Interest in plastic surgery is at an all-time high, but stigma and misinformation still surround the industry and its patients. Welcome to Life in Plastic, a series by Allure that provides all the information you'll need to make whatever decision is right for your body — no judgment, just the facts. Here, we're reporting on the recent demand for cosmetic treatments amidst a pandemic.
If you follow plastics in even a casual way, you've likely read reports of plastic surgeons and dermatologists seeing record numbers of patients since reopening their practices following the COVID-19 shutdowns. Several doctors reached out to me directly after stay-at-home orders lifted to discuss what they describe as an unexpected surge — with no end in sight.
"When we opened back up in May, people were beating down the doors to get in," says DiAnne Davis, a board-certified dermatologist in Dallas, who's been met with requests for chemical peels, arm liposuction, and cellulite treatments. In Philadelphia, board-certified facial plastic surgeon Jason Bloom, who specializes in rhinoplasty, recently cut short a family trip to the Jersey Shore to address his mounting wait list. "People want surgery so bad right now — it's crazy," he says.
Like Bloom, Patrick Sullivan, a board-certified plastic surgeon in Providence, Rhode Island, is booking into 2021, an eclectic mix crowding his calendar — everyone from local politicians and professionals to Hollywood actors seeking surgery far from the paparazzi's prying lens. In the past few months, he tells me, his schedule has been revised countless times due to borders opening and closing, but his patients — many of whom book surgery on the heels of virtual consultation — are utterly undeterred, flying in from as far as Asia for discreet face- and neck-lifts.
It's important to acknowledge, before we delve deeper, that this apparent boom is largely anecdotal: individual physicians in certain parts of the country are seeing an increased demand for their services (of this, I have no doubt), but the experts I interviewed aren't aware of any formal surveys or studies offering credible quantitative evidence of the trend.
Moreover, even though the uptick has been written about ad nauseam across platforms — and certainly seems newsworthy on the surface: Plastic Surgery Booming Amid Pandemic! — when you subtract sensationalism and really drill down, the phenomenon isn't all that surprising.
"Plastic surgery is, historically, at its busiest during vacation periods — this is when we always see the biggest spike in cosmetic procedures, because people aren't going into work," points out Los Angeles board-certified plastic surgeon Jason Roostaeian. While the pandemic hardly qualifies as a vacation, it has, by necessitating work-from-home, unintentionally granted us a glorious stretch for no-one-has-to-know recovery.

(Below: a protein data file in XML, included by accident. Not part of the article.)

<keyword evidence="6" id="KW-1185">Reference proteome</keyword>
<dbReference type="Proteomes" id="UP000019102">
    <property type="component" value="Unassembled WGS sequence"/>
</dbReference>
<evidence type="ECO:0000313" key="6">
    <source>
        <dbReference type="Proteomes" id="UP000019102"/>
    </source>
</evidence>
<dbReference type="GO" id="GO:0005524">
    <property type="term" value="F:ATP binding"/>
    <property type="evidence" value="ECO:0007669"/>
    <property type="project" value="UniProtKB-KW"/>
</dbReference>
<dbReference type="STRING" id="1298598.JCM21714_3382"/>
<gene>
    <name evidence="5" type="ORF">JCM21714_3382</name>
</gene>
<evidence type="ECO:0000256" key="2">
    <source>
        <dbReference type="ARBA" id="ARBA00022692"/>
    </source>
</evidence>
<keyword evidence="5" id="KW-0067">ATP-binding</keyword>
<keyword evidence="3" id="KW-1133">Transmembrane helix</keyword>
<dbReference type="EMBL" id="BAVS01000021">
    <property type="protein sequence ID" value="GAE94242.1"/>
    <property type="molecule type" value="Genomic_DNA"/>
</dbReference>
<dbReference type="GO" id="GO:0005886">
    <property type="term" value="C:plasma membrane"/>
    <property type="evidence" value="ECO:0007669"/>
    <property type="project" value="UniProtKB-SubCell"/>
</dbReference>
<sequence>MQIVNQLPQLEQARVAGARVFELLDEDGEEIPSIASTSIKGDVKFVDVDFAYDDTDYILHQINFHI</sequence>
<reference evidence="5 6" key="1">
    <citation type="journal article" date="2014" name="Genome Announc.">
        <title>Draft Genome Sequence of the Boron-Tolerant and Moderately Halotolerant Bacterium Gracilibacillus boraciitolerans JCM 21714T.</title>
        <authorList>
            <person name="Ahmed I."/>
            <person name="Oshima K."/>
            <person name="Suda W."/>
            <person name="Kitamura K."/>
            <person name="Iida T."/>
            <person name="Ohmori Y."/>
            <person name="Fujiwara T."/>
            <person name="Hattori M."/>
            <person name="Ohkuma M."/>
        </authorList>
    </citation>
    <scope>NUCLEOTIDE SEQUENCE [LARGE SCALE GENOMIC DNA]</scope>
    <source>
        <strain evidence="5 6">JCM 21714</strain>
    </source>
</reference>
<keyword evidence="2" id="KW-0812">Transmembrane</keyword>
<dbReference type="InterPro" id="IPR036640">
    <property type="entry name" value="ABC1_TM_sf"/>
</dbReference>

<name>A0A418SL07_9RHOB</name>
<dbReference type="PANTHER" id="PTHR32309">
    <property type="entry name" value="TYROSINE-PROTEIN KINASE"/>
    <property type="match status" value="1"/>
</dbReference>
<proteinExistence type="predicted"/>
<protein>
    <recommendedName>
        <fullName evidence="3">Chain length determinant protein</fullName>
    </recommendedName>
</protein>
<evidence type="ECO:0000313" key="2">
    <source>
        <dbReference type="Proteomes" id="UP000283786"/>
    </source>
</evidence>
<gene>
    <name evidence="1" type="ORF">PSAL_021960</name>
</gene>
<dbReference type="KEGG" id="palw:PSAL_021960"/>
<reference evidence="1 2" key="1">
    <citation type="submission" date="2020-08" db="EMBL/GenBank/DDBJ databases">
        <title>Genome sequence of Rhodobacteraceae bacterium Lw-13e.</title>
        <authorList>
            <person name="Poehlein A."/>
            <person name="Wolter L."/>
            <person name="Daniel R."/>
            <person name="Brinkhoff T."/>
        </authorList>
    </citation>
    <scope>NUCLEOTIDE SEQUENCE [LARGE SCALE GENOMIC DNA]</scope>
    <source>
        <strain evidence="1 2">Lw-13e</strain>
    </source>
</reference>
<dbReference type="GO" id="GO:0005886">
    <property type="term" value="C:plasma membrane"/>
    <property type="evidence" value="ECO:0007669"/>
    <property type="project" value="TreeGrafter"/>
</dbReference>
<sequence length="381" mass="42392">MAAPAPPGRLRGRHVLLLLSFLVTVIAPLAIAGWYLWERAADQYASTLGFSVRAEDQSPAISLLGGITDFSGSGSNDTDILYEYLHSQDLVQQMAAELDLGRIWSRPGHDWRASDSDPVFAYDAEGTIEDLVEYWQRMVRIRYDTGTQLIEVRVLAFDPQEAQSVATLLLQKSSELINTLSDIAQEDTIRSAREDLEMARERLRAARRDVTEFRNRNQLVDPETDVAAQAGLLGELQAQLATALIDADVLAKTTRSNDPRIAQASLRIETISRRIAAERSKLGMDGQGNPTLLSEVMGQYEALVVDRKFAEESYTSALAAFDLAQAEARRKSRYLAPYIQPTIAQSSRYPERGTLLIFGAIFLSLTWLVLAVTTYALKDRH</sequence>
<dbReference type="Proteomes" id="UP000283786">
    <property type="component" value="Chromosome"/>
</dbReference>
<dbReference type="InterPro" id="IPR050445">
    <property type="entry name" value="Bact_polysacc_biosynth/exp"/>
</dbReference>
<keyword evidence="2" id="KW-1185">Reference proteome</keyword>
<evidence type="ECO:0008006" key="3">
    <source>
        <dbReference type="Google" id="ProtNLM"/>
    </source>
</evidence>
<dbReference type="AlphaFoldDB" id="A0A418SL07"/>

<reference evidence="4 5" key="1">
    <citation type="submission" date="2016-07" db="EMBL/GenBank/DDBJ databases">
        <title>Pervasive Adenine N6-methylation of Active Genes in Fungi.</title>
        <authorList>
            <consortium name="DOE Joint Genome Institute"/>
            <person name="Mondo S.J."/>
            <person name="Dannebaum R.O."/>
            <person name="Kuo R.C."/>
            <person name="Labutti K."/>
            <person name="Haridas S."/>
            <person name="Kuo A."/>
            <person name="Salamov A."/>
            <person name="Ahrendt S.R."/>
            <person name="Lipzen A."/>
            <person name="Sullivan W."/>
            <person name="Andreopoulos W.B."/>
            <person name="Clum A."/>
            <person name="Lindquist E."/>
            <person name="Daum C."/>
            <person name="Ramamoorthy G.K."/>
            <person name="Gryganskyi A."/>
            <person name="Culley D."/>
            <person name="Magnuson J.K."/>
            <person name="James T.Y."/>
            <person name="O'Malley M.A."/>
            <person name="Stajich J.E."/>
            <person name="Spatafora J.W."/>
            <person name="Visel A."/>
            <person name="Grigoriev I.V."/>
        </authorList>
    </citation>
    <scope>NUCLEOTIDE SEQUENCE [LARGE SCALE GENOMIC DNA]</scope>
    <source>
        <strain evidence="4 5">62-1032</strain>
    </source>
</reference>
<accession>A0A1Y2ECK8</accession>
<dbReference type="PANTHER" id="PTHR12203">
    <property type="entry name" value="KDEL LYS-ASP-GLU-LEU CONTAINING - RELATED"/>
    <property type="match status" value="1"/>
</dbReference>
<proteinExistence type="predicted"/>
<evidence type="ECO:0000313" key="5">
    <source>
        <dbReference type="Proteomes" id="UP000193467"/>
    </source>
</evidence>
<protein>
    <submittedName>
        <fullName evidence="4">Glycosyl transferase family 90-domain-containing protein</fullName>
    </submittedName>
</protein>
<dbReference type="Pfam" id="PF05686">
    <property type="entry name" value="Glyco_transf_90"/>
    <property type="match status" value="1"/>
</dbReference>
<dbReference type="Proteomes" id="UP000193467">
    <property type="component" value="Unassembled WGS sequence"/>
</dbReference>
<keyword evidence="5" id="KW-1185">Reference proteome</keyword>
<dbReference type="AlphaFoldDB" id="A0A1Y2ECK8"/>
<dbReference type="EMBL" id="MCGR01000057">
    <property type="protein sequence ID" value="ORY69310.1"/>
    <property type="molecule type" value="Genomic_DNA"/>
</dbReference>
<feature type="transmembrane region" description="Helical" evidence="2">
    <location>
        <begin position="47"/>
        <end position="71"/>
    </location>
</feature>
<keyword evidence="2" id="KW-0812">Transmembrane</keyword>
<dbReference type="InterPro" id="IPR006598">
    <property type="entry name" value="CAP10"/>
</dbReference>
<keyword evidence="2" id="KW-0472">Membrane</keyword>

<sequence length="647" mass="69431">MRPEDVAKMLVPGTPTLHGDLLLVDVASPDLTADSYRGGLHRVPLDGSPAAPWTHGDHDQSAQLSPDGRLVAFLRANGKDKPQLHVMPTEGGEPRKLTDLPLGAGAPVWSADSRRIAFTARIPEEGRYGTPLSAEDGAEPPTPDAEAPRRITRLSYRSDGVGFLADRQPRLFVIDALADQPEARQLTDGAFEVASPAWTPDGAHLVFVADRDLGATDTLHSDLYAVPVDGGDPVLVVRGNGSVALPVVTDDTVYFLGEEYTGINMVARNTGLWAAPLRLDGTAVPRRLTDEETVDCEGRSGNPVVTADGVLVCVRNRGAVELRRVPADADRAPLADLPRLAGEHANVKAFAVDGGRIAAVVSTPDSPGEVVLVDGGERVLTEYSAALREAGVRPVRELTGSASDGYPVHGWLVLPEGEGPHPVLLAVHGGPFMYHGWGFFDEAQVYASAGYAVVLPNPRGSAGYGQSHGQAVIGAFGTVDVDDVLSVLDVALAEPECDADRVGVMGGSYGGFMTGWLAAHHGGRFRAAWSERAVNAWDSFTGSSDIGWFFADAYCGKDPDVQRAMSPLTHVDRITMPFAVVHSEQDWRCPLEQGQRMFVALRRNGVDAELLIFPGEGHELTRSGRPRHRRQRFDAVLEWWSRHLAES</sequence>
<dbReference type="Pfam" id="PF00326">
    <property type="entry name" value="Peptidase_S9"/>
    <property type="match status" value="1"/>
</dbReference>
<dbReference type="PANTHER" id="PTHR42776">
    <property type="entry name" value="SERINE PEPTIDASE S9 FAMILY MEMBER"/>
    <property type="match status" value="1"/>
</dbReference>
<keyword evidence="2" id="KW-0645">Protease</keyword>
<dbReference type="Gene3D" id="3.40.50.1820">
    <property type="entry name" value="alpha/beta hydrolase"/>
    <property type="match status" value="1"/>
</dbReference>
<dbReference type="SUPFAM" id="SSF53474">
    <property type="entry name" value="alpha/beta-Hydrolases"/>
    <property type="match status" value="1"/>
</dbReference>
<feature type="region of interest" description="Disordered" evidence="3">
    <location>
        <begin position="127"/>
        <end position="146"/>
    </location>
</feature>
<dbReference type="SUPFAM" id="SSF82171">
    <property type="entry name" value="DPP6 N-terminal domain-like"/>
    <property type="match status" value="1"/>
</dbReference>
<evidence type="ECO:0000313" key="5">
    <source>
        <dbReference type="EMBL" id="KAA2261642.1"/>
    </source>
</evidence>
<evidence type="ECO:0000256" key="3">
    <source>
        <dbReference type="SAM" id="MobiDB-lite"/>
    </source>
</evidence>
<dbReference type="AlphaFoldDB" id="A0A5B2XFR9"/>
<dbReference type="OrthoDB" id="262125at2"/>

"When we opened back up in May, people were beating down the doors to get in."
Indeed, part of the reason why rhinoplasty specialists like Roostaeian and Bloom are booking so far out is because COVID-19 has restructured college calendars, providing students (who make up a large portion of those who commonly partake in rhinoplasty) with a lengthy Thanksgiving break that will keep them at home (and off the radar) until mid- to late January. Of course, should they venture out while healing, requisite face masks can neatly conceal splints, swelling, and shiners — no questions asked.
WFH, masks, and stalled social lives make it an opportune time to have work done — I get that. Still, when I first began hearing of doctors doubling or tripling their caseloads upon reopening, I couldn't help but wonder if it was merely the backlog masquerading as a boom. Wouldn't rescheduling hundreds of patients who had their springtime skin checks, IPLs, and CoolSculptings canceled create an instant influx on its own? Factor in the biannual bookers, who locked in their June appointment last December, along with the juggernaut who were clamoring for Botox throughout quarantine, and yeah — you've got some jammed schedules.
But does this throng of people competing for limited time slots — double-booking is a no-no during COVID — constitute an actual elevation in interest for treatments? Is the pandemic — our new normal in the upside-down — somehow whetting our appetites for cosmetic procedures?
Beauty in Crisis
Maybe. Beyond its heavy death toll and lingering threat to public health, COVID-19 ushered in unrivaled fear, anxiety, and turmoil. Our livelihoods were threatened, routines upended, rituals disregarded, and relationships tested. "COVID was devastating for all of us — obviously from a health perspective, but it also created a widespread uncertainty about what was going to happen next," says Lara Devgan, a board-certified plastic surgeon in New York City. "I had friends get sick, lose their jobs, relocate, lose their parents, get divorced."
Just when it seemed like despair had reached peak saturation, civil unrest erupted over the incomprehensible killings of those like Ahmaud Arbery, Breonna Taylor, and George Floyd, inciting protests, amplifying racial tensions, and contributing to our collective undoing.
Suffice it to say: We, the people, have been really freaking stressed — and it shows. Because, yes, our Botox wore off weeks — nay, moons — ago, and our frown lines and angry 11s are dynamic as hell. Our skyrocketing cortisol levels and mandatory face coverings have fueled an inescapable maskne epidemic. And, really, if your hair, unable to withstand the chronic trauma of 2020 for one brush-stroke longer, isn't falling out in clumps, are you even in a pandemic?
"No one has ever really looked at themselves in this way — for this long or this frequently."
Our physical appearances are — hello, microcosm — in crisis. And with all manner of beauty makers effectively sidelined for a time, there has been no one to manage it.